How-To's & Guides

Spend less time mowing and focus on improving the pitch

Mowing is a time-consuming task that prevents many groundsmen from doing other things that could improve the quality of their football pitches. For sports grass expert Simeon Liljenberg, the solution is simple: let a robotic mower do the work. This would free up lots of valuable time for many football clubs.

“You could gain an extra day – every week”

Football pitches are often mowed up to three times per week. This involves significant fuel costs, as well as many hours of work: each pitch takes 2–3 hours to mow, depending on which type of machine is used. “This could be done by a professional Automower®, meaning that you would gain approximately one extra day every week to spend on tasks that could improve your pitch,” says Simeon Liljenberg. Here are the top three tasks he thinks you should consider doing while the robotic mower takes care of the mowing.

Aerate, aerate…and aerate again

You can never aerate too much. “On the contrary, many football clubs aerate their pitches far too rarely” Simeon says. Continuous use of an aerator enables a better pitch climate. It increases the amount of air in the soil and makes it possible for both water and grass roots to get really deep into the ground. And longer roots give you a more durable pitch: one that better withstands frequent use. “When you’re aerating, why not also take the opportunity to remove visible weed to prevent it from spreading to other areas of the pitch? Do it right away and avoid unnecessary, time-consuming extra work later in the season.”

Check moisture and irrigation

Measure the moisture content of the soil: preferably, with a moisture meter. The moisture content should be 20–25 %. If you get a figure below this, then your pitch is too hard and it could be a good idea to increase irrigation to also stimulate good growth. If, on the other hand, the figure is higher, the football pitch is too soft, and you should probably cut down on the irrigation. This is because a too soft football pitch is less resistant to wear, and if the surface is slippery the risk of injury increases. “If you have some extra time, you could also check your irrigation system and, if needed, adjust the sprinklers to make sure that water is spread over every part of the pitch. This is an important task that’s often forgotten.”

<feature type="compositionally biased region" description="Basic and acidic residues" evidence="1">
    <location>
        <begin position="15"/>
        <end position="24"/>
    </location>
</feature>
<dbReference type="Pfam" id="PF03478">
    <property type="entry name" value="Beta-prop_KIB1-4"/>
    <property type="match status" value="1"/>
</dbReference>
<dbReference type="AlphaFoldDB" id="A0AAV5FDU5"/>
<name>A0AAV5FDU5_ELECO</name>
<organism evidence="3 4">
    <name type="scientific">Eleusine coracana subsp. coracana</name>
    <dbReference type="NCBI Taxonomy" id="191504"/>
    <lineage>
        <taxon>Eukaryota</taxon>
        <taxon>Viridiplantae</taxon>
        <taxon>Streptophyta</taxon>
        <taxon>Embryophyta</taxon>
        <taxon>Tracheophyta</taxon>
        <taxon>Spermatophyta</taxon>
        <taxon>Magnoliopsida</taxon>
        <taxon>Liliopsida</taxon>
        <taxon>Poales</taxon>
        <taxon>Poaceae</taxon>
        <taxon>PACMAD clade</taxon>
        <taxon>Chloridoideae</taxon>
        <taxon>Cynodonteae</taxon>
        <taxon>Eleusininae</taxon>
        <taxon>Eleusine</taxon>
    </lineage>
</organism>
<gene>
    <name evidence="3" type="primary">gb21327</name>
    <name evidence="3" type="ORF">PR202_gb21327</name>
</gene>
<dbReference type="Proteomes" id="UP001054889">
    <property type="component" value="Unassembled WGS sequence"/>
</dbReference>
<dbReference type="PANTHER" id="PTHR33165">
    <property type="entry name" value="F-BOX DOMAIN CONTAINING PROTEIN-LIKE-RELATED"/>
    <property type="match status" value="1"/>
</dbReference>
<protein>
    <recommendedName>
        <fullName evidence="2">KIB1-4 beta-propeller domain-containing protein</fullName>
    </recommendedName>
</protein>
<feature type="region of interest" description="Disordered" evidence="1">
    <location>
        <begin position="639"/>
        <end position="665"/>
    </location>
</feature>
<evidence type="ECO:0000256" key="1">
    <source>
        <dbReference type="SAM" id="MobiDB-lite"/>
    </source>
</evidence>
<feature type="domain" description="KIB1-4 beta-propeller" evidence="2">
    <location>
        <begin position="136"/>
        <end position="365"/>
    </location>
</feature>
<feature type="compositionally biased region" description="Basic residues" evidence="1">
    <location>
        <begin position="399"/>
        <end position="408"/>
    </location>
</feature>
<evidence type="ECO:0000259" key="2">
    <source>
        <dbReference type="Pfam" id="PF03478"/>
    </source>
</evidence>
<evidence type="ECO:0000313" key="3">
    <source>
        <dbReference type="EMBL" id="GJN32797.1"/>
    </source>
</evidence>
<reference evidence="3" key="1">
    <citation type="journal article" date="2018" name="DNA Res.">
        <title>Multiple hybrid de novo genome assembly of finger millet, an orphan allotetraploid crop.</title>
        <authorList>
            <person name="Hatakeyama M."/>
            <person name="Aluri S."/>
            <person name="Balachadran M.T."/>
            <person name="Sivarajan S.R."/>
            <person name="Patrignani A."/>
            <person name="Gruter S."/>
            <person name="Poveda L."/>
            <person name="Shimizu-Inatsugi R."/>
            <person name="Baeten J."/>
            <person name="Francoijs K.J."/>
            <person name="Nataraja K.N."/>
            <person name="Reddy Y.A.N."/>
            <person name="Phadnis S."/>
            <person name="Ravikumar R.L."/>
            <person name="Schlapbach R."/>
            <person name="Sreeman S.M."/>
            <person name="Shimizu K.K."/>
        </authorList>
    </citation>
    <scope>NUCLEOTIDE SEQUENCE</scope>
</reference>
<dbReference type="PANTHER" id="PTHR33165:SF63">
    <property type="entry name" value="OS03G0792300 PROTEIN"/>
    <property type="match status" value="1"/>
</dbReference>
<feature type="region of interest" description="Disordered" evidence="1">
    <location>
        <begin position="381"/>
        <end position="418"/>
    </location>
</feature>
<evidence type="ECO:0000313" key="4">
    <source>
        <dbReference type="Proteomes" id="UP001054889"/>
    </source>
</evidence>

Fix damaged spots now

Firstly, take care of all damaged spots. It’s really worth it. Don’t just leave them to recover by themselves, because they often won’t. Secondly, repair them immediately. The longer you wait, the longer it’ll take for the grass to recover. And just don’t pop a loose divot back to its place, Simeon points out and explains why: “When putting a divot back, make sure to press it properly into the ground to prevent the formation of an air pocket, which might cause the grass to dry out.”
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About Simeon Liljenberg
  • Lives: In the small town of Nossebro northeast of Gothenburg in Sweden, with his wife and two children.
  • Education: Turf Grass Management at the University of St Andrews in Scotland.
  • Occupation: Sports grass expert.
  • Special assignments: Simeon works as Head Groundsman at the Swedish national football stadium, Friends Arena. He’s also pitch consultant for the Swedish Football Federation, inspecting and approving pitches used for Sweden’s highest football league.
  • Favourite football team: Tottenham Hotspur FC, London, UK.